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This wiki space contains archival documentation of Project Bamboo, April 2008 - March 2013.

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Tele-immersion and Live Performance

Please fill in the following metadata about this story (and delete this line when finished!):

Collection Date:12/02/2008
Scholar #1 Info:

  • Name: Lisa Wymore
  • Email: moved to restricted page
  • Title: Assistant Professor, Theater, Dance, and Performance Studies
  • Institution/Organization: UC Berkeley
  • Field of Study/Creative Endeavor: Dance, Choreography, Digital Performance

Collector Info (can be the same as "Scholar" above):

  • Name: Lisa Wymore
  • Email: moved to restricted page
  • Title: Assistant Professor, Theater, Dance, and Performance Studies
  • Institution/Organization: UC Berkeley


The scope section is provided by the collector, with input from the scholar(s), and attempts to estimate the scope of the group that performs the processes described: How broadly do the practices described in this story apply to others in same field, in related fields, etc?

  1. In the opinion of the scholar, who participates in the process the story describes? Many people participate in this project. There are: dance, music and visual artists; programmers working on Tele-Immersion technology and robotic technology; artists working with complex computer programs to make sound scores and visual data used during performance; people involved in theater production who know how to work with the specific types of technology for the stage; and staff within Departments to support the infrastructure of the project (publicity, coordination,preserving, etc.).
  2. What is this process intended to accomplish for the scholar? Process is key to the making of live performance involving technology. It is through the process of making something with other people from various fields of expertise where new knowledge is created. The miscommunications between the engineers and dancers, the different ways of speaking between everyone involved, the ideas that spontaneously pop out of conversation, and the new ideas for choreography that occur in the studio because of a rich creative process are essential to the making of art. The process is the end accomplishment in many ways. What comes out of a good process (or way of working) is what I am most interested in. One of the questions for me currently is what makes a good creative process? Is it having enough time? Is it the people who are part of that process? Is it having the "correct" tools? Is it being able to share ideas well with others?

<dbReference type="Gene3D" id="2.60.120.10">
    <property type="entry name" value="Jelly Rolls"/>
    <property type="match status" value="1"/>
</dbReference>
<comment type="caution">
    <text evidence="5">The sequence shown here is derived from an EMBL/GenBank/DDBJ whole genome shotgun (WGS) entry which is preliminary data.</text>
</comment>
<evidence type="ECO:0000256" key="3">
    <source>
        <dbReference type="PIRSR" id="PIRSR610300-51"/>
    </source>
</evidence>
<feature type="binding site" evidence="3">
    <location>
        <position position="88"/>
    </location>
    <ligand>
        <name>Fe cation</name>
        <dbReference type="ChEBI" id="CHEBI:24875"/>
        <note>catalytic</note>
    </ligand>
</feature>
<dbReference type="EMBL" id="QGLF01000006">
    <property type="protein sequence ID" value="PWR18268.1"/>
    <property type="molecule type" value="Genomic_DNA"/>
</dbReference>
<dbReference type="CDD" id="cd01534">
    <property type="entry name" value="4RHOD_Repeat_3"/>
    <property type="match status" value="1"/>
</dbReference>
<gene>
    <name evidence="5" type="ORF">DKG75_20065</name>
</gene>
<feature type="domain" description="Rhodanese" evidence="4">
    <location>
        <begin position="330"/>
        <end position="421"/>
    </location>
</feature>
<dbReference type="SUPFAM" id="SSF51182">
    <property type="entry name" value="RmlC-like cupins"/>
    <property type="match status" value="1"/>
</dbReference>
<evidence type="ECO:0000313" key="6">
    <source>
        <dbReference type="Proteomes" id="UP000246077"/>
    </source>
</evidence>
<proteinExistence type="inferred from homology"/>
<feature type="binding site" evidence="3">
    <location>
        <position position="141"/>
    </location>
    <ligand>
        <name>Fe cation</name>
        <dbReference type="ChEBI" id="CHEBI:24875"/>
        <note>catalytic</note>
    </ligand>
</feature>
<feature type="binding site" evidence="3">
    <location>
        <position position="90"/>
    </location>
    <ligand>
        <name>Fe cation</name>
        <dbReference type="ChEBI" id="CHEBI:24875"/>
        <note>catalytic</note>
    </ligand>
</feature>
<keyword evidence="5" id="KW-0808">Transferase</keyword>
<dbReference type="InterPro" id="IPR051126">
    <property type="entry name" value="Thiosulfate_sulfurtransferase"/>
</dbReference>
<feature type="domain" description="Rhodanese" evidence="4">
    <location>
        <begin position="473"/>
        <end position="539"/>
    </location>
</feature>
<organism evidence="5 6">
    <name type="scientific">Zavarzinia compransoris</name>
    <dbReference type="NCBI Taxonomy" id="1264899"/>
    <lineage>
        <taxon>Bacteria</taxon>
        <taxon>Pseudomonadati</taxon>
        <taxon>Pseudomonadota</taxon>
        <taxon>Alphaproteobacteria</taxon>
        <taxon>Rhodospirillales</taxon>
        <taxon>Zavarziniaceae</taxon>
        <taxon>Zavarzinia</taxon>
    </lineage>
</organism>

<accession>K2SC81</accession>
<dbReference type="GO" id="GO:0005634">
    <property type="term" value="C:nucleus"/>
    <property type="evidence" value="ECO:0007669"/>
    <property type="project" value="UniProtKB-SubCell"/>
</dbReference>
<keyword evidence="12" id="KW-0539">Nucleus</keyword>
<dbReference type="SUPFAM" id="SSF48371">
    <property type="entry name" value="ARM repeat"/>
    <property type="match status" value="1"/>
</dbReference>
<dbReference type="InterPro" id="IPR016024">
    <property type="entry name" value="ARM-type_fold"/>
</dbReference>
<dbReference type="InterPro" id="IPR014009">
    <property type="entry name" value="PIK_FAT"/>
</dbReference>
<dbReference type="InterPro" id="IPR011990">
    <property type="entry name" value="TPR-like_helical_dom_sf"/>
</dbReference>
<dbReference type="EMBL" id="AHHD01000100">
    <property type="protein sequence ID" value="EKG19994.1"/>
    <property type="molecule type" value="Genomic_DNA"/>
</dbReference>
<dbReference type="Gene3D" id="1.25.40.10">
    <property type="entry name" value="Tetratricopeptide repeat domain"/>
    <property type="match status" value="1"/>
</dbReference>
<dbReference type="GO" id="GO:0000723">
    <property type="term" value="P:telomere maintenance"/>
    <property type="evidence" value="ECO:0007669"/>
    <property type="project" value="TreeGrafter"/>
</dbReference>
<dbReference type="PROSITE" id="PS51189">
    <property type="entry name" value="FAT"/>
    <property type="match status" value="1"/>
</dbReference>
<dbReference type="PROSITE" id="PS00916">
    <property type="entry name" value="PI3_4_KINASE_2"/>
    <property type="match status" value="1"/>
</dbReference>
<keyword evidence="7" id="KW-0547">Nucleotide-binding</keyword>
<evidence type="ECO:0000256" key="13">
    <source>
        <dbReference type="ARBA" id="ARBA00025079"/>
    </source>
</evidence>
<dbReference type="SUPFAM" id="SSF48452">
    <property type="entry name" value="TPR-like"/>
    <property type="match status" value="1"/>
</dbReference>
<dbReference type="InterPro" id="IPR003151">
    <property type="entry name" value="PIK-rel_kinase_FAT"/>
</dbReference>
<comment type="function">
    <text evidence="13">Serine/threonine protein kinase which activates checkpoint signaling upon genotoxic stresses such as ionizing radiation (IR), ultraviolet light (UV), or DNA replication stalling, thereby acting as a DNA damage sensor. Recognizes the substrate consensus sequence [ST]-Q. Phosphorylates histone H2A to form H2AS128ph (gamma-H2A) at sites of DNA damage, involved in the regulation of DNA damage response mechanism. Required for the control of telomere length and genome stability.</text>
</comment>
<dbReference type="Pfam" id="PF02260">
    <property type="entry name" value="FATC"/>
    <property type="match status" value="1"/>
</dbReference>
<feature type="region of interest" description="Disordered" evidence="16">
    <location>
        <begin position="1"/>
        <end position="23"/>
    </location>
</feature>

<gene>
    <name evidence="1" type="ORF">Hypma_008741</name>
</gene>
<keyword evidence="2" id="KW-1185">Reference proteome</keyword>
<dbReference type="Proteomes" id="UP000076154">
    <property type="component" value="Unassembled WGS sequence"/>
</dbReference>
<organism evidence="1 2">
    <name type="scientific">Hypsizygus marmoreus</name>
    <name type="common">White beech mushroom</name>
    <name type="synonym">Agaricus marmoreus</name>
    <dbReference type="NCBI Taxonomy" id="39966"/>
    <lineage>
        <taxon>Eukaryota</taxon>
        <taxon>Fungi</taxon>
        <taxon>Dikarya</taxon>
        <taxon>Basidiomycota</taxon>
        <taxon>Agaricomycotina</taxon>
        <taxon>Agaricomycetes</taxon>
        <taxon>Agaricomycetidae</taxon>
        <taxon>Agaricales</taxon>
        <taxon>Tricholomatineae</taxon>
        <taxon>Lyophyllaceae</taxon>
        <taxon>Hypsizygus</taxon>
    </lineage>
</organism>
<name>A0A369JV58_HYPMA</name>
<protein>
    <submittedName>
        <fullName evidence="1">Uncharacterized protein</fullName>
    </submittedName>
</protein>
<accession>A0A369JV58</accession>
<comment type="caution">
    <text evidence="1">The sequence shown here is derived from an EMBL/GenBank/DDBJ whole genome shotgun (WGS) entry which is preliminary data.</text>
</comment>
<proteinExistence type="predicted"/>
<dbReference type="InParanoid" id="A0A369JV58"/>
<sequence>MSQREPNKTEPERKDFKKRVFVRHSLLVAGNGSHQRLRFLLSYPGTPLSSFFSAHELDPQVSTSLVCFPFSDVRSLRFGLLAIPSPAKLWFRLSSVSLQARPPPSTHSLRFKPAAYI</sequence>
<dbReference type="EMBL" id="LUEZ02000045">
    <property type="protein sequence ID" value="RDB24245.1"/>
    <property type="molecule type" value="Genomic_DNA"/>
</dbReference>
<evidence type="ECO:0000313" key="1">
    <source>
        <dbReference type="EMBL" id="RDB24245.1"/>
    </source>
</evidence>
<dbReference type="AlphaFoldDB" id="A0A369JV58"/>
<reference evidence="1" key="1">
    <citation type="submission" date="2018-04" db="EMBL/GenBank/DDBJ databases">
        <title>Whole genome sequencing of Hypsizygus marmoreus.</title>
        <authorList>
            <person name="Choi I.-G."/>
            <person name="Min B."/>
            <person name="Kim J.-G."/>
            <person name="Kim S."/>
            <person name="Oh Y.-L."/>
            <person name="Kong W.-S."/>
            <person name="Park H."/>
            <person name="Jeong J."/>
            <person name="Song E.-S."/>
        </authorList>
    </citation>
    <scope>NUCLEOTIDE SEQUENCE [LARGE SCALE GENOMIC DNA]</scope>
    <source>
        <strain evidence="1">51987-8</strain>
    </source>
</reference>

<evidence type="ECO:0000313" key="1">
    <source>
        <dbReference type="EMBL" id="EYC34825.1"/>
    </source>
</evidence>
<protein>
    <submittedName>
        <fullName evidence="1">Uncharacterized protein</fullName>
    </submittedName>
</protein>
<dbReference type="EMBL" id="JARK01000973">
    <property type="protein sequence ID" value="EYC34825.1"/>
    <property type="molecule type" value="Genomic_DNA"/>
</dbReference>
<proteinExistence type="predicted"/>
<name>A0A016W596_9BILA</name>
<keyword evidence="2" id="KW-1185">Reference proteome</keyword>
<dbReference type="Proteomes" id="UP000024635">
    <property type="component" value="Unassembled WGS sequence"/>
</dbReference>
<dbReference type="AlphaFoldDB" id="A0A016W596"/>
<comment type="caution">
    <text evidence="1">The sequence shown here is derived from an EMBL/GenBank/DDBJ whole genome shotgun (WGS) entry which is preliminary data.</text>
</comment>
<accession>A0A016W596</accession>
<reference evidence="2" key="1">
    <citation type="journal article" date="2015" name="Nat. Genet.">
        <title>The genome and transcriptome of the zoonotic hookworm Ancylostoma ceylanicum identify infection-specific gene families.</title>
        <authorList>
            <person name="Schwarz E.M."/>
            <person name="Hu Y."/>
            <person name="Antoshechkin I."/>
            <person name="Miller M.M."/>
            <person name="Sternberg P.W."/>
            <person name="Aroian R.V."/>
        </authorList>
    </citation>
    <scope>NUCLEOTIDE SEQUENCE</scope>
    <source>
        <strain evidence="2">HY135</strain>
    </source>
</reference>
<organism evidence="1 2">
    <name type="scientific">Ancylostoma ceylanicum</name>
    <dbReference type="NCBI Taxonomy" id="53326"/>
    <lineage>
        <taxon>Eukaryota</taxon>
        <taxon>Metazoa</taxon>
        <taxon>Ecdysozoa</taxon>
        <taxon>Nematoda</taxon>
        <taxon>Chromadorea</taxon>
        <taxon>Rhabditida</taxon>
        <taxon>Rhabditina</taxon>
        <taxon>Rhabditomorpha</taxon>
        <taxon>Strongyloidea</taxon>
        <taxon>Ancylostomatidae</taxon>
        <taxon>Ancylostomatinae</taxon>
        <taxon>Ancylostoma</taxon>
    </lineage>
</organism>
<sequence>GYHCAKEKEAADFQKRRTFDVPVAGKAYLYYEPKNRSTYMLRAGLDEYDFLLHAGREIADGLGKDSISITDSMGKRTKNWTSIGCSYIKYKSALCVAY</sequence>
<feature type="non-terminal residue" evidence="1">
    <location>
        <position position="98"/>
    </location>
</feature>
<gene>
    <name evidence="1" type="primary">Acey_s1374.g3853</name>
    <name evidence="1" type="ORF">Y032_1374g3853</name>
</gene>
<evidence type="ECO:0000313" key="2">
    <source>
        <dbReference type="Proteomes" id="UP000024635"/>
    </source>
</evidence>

3. Who is the intended audience of the processes described? There are many audiences. My hope is that the work that I make appeals to people from various fields.
  4. Is this the only process the scholar uses to accomplish his/her goals? My process is in constant flux, though certain things are beginning to solidify to some degree, and I need to work on naming those things. It is not easy for me to categorize my way of working.
  5. What "shared services" would help transform the story into something of more benefit for the scholar or his/her audience?  What process or processes in the story could be automated? I am not sure yet what could be automated. I am figuring that out. I will be honest here, I have some fear around the idea of automation within a creative process. But with that said, participating in Project Bamboo is about this desire to understand and name what is occurring in my creative process. In some ways I need to experience my creative process in relationship to Project Bamboo to fully understand and reveal what is in my process that could be automated. The writing of this story is the beginning to this understanding. Not surprisingly, I would then actually like to express what I learn through Project Bamboo in a performance - to reveal the strategies we humans use to organize ourselves in relationship to technology - but that is another project!


Please provide some keywords that will allow us to group or cluster related stories--or aspects of stories.

1. Was this story collected for a particular Bamboo working group?  If so, please include, as keywords, the appropriate group(s).

  • Education
  • Institutional Support
  • Scholarly Networking
  • Shared Services